Engineer mistook signal prior to Amtrak crash in Washington

Engineer mistook signal prior to Amtrak crash in Washington

Engineer mistook signal prior to Amtrak crash in Washington

The engineer at the helm of a deadly Amtrak train derailment in Washington state in December didn't recognize the curve he was approaching until seconds before the wreck, according to new details released by the National Transportation Safety Board.

Investigators previously revealed the train entered the curve at 78 miles per hour.

The train's 55-year-old engineer and 48-year-old conductor have now been interviewed by investigators.

The engineer also said he was not distracted by a conductor-in-training who was riding with him in the cab during Amtrak's inaugural run with paying passengers from Seattle to Portland using the Point Defiance Bypass.

He told investigators he did see the wayside signal at milepost 19.8 at the curve, but he mistook it for another signal north of the curve.

He told the investigators he recalled seeing mileposts 16 and 17 but did not remember seeing the sign for milepost 18.

An Amtrak train derailed December 18, 2017, near DuPont, Wash., after heading into a 30 miles per hour curve at about 80 miles per hour, according to investigators for the National Transportation Safety Board.

Japan regulator warns of more cryptocurrency attacks
After the problem was revealed Friday night, customers gathered in front of company's headquarters to demand an explanation. His investment is now valued at about 500,000 yen. "They were very relaxed with their security measures", Wong said.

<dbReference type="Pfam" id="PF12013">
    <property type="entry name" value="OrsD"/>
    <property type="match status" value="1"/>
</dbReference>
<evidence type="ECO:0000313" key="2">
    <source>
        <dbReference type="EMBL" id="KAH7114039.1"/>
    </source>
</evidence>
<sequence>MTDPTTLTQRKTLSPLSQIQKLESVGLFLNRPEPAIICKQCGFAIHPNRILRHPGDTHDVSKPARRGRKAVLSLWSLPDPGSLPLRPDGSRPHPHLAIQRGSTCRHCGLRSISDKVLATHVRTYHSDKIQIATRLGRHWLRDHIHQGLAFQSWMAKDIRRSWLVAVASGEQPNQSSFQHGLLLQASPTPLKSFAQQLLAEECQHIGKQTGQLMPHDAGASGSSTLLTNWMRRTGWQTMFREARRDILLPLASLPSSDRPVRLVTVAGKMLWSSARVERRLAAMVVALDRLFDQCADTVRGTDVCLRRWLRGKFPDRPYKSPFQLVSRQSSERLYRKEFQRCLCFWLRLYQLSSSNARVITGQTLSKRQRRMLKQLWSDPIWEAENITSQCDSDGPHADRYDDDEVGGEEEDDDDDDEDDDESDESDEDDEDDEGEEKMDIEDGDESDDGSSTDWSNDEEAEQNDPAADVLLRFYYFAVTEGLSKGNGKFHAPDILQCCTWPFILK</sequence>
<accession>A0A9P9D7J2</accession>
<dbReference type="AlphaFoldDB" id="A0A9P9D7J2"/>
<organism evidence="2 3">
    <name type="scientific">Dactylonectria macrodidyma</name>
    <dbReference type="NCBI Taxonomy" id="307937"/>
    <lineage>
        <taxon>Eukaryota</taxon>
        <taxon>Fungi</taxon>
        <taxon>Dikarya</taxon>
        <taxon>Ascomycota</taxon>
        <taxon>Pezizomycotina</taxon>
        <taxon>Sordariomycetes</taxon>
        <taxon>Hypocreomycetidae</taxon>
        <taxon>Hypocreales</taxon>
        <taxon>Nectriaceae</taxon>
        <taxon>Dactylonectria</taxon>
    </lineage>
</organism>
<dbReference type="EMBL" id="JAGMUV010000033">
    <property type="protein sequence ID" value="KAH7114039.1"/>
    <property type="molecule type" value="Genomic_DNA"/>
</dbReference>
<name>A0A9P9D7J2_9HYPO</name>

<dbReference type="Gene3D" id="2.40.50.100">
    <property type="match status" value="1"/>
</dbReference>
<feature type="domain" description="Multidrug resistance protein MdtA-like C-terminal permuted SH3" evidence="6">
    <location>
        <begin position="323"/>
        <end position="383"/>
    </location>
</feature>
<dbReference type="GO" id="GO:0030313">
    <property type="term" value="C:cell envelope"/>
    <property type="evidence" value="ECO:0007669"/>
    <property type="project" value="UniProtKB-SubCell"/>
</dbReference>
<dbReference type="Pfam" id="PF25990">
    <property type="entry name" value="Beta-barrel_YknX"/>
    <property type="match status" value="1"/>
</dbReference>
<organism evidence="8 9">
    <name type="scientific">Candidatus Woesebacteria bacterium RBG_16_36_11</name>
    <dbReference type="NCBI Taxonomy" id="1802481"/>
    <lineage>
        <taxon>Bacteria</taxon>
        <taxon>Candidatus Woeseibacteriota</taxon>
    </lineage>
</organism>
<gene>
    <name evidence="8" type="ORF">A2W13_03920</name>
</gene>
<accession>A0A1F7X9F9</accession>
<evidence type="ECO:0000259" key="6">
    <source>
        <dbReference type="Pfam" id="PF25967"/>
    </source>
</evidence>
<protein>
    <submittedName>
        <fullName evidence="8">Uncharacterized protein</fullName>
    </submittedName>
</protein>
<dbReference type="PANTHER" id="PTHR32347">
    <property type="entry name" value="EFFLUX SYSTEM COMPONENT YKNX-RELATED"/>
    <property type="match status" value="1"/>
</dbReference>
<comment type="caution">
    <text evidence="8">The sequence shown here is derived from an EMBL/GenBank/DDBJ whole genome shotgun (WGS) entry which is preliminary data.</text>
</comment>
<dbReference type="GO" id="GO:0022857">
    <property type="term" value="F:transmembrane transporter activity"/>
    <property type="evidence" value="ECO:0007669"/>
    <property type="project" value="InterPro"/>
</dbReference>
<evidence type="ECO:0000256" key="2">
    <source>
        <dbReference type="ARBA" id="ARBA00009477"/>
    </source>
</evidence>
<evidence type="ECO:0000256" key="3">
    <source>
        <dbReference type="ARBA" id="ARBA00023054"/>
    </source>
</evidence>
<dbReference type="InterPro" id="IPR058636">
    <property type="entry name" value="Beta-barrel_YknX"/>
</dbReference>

James Spann: One more dry day for Alabama, then some rain
This is the show all about weather featuring many familiar voices, including meteorologists at ABC 33/40 . A cold front that will slide through after Saturday's rain will drop Sunday highs into the mid-30s.

WWE Fires Cruiserweight Champion Enzo Amore After Rape Allegations Emerge
As noted, Amore is being investigated by Arizona police for allegedly raping a woman previous year inside a hotel room. In a brief statement today the WWE announced: " WWE has come to terms on the release of Eric Arndt ( Enzo Amore )".

The summary says the engineer was qualified to operate the train and had completed at least seven observational trips and three trips during which he operated the train in the five weeks before the derailment.

"He (Freeman) told investigators that the engineer appeared alert during the job briefing and while operating the train", the NTSB wrote in its update Thursday. He operated the equipment on three trips, two northbound and one southbound.

The engineer recalled passing mileposts 16 and 17, but not 18 or the 30 miles per hour advance speed sign ahead of the curve. "He had never worked with the engineer before". He felt rested at the start of the trip, he told investigators.

He said he looked up from his paperwork after hearing the engineer mumble out loud, just before the derailment, then sensed the train was going airborne.

Garrick Freeman was identified as the conductor after filing a lawsuit against Amtrak, claiming the company failed to provide a safe work environment.

NTSB officials said they are continuing to interview more people about the derailment, adding that they are also reviewing video and data recorder information from the derailment. NTSB investigators have said that an automated braking system known as Positive Train Control, which is required on railroads by the end of this year but wasn't yet working on that section of track, would have prevented the accident.

The investigation is expected to last 12 to 24 months, NTSB officials said.

Related news